Now the gloves are off. I've decided the only way to improve and prepare for the summer ocean swimming season is to do squad three times a week. 

Let's see how long this lasts!

Here's some trivia for English and Irish readers of this blog (I'm sure there's thousands of you out there): I guarantee there are more Poms and Irish in the pool (and in my squad) than there are Aussies. And they're mad. 

They come to Australia and throw themselves into outdoor sports like they've only got a minute left to live. My theory is it's because they've existed for years in a dark and gloomy climate and now they feel they have to make up for all that lost time spent in a cosy bed. That's what I call jealousy.

PS: This is a photo of the English swimming team training in Edinburgh for the 2012 London Olympics. Brrrr.

PPS: I'll keep you informed of my progress. Don't hold your breath.  

Monday, 18 July 2011

Winter blues in Sydney with dreams of swimming in Fiji and the Dardanelles

If I were a rich woman with time on my hands I'd do a couple of the overseas ocean swims to break up the monotony of winter in an overcast, cold Sydney.

The website promotes several fantastic looking excursions to faraway places, with adventurous swims included in the deal.

While I should be working, I've been dreaming about swimming in pristine conditions in the South Pacific. From August 25-27, the Beachcomber Island swims in Fiji offer a 19 km relay, a 2.7 km and 1 km swim. The prices seem hefty - it costs $175 to register for the 2.7 km swim. I think it's bumped up another 100 bucks if you want to add the relay. Maybe you get a nice lunch after? Dunno. But it's a lot.

After all this is over, and you are really rich with not a care in the world, you can hang around for the Yasawas SwimCruise from August 14-19 (see below).

Still in Fiji, from September 16-18 you can do the Mana Island swims and then stay until September 25 for another Yasawas SwimCruise. The Yasawas are a an "island chain"* and this trip is a non-competitive swimming holiday where lucky lucky participants do a different swim every day.


Also on the ocean swims calendar is one swim I would like to attempt before I fall off this planet and into the arms of the cosmos. It's the Dardanelles swim on August 30, which happens to be Turkish National Day. Swimmers cross the 4.5 km stretch of sea from Eceabat on the European side of the Dardanelles to Canakkale on the Asian side. The water temperature is 27 degrees Celsius, but the conditions are unpredictable and last year's swim was a doozy - I don't think I would've made it.

Here's the link:

I have borrowed the pic of lucky chickens swimming in the Yasawas from the Ocean Swims website. I think you have to see how beautiful it is to understand why I am thumping my head on the keyboard in order to dull the pain of knowing I won't be in that pic this year. Maybe 2012 - the year of great possibilities for all!

*This is the Ocean Swims description, which reminds me of a sparkling emerald necklace.

Saturday, 16 July 2011

Crying: when is the right time to shed a tear?

My youngest daughter Miss Hissy (aka The Hiss) is at a leadership camp. As if that isn't funny enough, The Hiss has sent two text messages from camp HQ that have caused much merriment in our household.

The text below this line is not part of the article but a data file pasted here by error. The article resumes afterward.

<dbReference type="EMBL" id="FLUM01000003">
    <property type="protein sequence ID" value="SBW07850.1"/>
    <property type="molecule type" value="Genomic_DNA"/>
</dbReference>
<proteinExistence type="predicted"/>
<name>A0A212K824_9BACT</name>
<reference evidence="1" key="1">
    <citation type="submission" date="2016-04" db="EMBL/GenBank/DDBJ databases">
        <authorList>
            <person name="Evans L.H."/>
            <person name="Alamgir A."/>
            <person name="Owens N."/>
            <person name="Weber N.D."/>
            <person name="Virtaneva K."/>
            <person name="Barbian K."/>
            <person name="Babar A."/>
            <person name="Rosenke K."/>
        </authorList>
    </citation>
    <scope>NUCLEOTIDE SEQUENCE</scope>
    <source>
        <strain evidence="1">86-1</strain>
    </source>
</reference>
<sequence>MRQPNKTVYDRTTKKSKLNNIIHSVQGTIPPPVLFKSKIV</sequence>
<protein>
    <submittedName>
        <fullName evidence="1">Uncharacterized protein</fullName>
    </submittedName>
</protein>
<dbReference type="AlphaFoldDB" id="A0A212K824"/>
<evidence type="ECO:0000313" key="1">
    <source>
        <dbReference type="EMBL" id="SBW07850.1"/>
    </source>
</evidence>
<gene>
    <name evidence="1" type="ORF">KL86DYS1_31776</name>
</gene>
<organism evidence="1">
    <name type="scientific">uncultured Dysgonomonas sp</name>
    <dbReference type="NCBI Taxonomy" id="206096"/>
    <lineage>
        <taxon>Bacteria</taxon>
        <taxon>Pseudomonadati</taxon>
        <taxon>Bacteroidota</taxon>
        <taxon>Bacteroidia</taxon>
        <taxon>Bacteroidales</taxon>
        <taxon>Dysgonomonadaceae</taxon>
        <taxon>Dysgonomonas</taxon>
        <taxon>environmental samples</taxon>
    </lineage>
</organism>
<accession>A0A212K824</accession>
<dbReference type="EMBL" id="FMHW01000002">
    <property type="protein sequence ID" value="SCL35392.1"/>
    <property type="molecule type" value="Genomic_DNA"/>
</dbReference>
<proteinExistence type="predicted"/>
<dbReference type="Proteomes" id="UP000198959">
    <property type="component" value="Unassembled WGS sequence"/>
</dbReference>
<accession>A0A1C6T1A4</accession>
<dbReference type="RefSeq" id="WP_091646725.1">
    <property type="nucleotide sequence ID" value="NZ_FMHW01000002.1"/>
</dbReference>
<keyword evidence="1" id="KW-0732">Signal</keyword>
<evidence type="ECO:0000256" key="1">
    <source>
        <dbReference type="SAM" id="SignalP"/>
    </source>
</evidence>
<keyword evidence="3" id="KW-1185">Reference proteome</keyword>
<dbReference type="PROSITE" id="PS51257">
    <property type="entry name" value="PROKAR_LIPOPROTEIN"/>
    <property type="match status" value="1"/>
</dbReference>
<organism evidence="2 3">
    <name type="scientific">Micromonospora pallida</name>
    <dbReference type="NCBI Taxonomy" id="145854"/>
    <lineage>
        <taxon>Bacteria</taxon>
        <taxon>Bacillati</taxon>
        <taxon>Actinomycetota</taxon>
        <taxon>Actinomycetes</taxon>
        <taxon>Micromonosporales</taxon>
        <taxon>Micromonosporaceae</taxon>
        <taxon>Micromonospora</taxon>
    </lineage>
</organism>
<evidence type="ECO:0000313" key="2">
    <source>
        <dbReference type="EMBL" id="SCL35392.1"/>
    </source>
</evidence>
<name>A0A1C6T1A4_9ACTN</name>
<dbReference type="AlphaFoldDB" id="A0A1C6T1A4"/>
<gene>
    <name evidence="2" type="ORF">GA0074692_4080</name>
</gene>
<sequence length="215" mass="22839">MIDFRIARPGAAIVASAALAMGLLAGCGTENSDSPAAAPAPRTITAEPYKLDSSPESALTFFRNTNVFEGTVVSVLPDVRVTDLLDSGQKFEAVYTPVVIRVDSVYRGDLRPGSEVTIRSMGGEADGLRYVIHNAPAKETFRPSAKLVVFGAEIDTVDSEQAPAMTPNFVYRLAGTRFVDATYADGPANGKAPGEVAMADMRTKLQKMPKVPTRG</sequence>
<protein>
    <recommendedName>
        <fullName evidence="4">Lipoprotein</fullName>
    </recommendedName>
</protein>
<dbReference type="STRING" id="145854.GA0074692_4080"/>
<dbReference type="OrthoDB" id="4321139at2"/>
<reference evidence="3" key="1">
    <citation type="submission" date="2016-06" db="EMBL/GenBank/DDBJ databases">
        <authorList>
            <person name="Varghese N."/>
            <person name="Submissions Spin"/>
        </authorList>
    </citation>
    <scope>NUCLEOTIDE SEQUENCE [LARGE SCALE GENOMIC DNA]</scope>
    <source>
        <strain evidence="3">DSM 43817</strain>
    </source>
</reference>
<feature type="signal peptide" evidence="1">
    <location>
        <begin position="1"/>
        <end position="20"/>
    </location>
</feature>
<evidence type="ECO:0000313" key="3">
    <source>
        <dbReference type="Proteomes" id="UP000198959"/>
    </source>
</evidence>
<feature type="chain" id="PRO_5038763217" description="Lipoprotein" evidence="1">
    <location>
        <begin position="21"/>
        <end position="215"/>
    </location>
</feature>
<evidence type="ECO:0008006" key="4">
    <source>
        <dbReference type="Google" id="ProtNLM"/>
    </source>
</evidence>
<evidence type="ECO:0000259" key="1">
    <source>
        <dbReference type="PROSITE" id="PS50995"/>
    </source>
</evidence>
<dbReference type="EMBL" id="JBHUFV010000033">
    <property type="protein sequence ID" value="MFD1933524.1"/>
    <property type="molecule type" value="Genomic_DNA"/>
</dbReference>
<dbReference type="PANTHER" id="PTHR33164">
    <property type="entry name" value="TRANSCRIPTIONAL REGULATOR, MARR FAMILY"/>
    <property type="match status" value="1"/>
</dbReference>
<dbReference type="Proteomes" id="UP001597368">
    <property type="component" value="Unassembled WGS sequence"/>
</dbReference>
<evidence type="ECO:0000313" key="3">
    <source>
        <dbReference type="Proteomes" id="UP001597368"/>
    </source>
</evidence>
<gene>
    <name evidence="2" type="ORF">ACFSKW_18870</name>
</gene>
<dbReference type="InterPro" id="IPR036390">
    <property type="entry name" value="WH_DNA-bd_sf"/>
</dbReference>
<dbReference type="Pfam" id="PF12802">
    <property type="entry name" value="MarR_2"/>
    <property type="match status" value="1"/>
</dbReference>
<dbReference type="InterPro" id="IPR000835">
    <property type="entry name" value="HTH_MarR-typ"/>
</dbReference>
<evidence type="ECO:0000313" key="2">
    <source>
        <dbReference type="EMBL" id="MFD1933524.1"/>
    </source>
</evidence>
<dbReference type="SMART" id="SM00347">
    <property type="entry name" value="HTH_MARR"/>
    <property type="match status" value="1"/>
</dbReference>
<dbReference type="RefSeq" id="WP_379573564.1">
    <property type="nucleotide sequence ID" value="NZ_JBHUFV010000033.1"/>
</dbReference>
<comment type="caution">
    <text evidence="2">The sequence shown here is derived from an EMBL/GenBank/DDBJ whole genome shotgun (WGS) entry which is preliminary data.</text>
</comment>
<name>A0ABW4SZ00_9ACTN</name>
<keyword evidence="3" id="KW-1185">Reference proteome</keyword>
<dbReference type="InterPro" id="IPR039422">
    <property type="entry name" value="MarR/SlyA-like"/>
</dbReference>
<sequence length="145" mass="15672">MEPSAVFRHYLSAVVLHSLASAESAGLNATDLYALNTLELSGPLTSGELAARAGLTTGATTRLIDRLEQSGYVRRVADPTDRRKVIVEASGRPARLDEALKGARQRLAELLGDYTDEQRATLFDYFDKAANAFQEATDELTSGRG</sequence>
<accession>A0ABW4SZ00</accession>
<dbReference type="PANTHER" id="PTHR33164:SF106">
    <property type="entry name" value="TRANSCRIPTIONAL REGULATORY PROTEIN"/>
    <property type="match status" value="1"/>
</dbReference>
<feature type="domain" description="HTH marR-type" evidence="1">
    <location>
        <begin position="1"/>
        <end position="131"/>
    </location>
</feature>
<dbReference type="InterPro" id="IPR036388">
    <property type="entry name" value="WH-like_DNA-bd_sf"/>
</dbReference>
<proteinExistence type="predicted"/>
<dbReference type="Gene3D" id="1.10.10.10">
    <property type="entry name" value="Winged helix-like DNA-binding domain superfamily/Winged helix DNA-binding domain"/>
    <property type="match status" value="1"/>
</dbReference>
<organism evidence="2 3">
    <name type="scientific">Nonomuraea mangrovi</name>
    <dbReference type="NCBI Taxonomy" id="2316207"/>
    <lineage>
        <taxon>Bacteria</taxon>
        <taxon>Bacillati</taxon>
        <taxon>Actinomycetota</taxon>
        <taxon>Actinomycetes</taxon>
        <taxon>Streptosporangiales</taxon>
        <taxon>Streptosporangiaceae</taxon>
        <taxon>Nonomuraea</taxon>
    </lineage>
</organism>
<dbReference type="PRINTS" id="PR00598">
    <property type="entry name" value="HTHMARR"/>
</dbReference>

The first came after I asked her, via text message, how it was going. 

She wrote: Everyone here is so emotional but in a good way. 

In a good way? I immediately imagined a gathering of precocious teens locked into a group hug after each had made public some tragic aspect of their cossetted life.

My response: Emotional? Gawd! 

You may think I'm being harsh but let me put you in the picture. In our house there has to be a good reason for tears. For example: death of dog or other pet variety (though you're stretching it with gold fish and axolotls), broken bones (fingers and toes don't count, only important bones) and the final episode of MasterChef for 2011. 

My mother's advice was to stop crying over trivial matters. For example: acrimonious divorce, loss of job and frustration from dealing with ungrateful spouse and selfish children.

I'll admit there is stuff that makes me spontaneously cry like today in the supermarket when the man on the PA system told shoppers the grocery packers at each checkout were scouts raising money to get to the world jamboree in Sweden. That sense of community touched me and I got all teary. 

And there are certain songs that make me cry like U2's One Love, which was also playing in the supermarket today and probably caused me to toss into the shopping trolley items I wouldn't usually buy. 

This 'empathy for others' type of crying is acceptable. It's the 'woa is me' type of crying that gets my goat. 

For sure, I bawled my eyes out during my acrimonious divorce but I didn't bore the rest of the world with my venting. In fact, I did a lot of it while I was in the car and found that driving and crying works a treat for downloading excess 'woa is me' grief. 

Seriously, try it. In January, I drove in a highly-charged hormonal state from Sydney to Belmont and sobbed all the way from the start of the F3. By the time I arrived I felt great.